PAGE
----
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Implied Fetters on the Exercise of Discretionary Contractual Powers

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posted on 29.10.2019, 08:42 by Jeannie Marie Paterson
Long-term commercial contracts commonly grant one of the parties a discretionary power to vary the contract in particular respects. In Australia, the exercise of discretionary contractual powers may be fettered by a general duty of good faith in contract performance. In England, the exercise of discretionary contractual powers may be fettered by a number of more specifi c implied duties. This paper considers the content of these duties. The paper argues that the substance of the duty of good faith implied by Australian courts is similar to the specifi c duties implied in England. It argues that the duties need not be unduly disruptive to commercial certainty or party autonomy. In fettering the exercise of discretionary contractual powers, courts have drawn on principles governing the judicial review of administrative action, namely requirements that a discretionary power should not be exercised for an ‘extraneous’ purpose or unreasonably. Moreover, Australian courts have repeatedly recognised that the implied duties fettering the exercise of discretionary contractual powers will not prevent parties from acting to preserve their legitimate interests. Courts have also been cautious in applying the duties to fetter the exercise of contractual powers to terminate.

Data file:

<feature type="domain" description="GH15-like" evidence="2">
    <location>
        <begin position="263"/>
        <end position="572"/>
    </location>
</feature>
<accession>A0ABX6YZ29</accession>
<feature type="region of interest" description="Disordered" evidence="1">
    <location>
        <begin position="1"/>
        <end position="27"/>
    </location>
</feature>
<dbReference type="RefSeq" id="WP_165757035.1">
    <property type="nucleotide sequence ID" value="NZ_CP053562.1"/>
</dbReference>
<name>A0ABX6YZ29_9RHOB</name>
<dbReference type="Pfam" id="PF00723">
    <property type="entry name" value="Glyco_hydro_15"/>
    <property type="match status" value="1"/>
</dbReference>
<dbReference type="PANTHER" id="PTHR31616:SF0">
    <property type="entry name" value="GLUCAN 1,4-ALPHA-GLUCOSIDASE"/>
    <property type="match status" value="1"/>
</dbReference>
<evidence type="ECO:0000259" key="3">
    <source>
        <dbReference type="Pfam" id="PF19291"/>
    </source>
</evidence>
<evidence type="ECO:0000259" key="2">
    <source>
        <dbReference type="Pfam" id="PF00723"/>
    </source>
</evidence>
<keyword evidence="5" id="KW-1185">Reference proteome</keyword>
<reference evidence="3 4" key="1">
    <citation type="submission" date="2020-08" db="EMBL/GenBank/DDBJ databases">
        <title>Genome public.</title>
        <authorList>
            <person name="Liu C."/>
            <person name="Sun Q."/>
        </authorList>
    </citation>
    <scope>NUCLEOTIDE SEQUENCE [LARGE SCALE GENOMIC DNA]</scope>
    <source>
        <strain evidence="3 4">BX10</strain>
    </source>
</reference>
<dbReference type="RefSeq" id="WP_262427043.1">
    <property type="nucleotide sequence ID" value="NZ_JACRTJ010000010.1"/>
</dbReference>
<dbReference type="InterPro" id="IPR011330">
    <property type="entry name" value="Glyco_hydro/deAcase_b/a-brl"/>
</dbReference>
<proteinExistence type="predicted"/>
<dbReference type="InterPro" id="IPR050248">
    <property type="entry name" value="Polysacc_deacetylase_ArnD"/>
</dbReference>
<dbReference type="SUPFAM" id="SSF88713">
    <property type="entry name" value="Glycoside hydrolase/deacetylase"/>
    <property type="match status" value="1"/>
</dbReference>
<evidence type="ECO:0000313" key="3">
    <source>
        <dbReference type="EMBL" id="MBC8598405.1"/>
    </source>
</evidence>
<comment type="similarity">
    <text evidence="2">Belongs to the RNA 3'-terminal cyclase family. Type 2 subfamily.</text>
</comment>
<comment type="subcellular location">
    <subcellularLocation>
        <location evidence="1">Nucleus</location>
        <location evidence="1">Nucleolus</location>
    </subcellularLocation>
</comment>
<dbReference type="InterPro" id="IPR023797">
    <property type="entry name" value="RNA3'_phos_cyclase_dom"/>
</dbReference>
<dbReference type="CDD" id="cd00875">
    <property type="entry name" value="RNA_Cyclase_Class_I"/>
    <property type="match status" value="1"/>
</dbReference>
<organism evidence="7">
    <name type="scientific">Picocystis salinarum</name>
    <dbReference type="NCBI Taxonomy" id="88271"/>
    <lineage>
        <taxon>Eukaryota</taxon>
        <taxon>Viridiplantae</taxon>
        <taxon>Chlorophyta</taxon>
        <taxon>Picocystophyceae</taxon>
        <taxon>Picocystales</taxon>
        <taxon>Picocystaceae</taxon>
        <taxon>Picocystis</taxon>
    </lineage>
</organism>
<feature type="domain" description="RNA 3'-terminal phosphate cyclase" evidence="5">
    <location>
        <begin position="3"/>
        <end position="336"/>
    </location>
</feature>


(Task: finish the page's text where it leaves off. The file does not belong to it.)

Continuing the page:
History

Publication Date

2009

Volume

35

Issue

1

Type

Article

Pages

45–73

AGLC Citation

Jeannie Marie Paterson, ‘Implied Fetters on the Exercise of Discretionary Contractual Powers’ (2009) 35(1) Monash University Law Review 44

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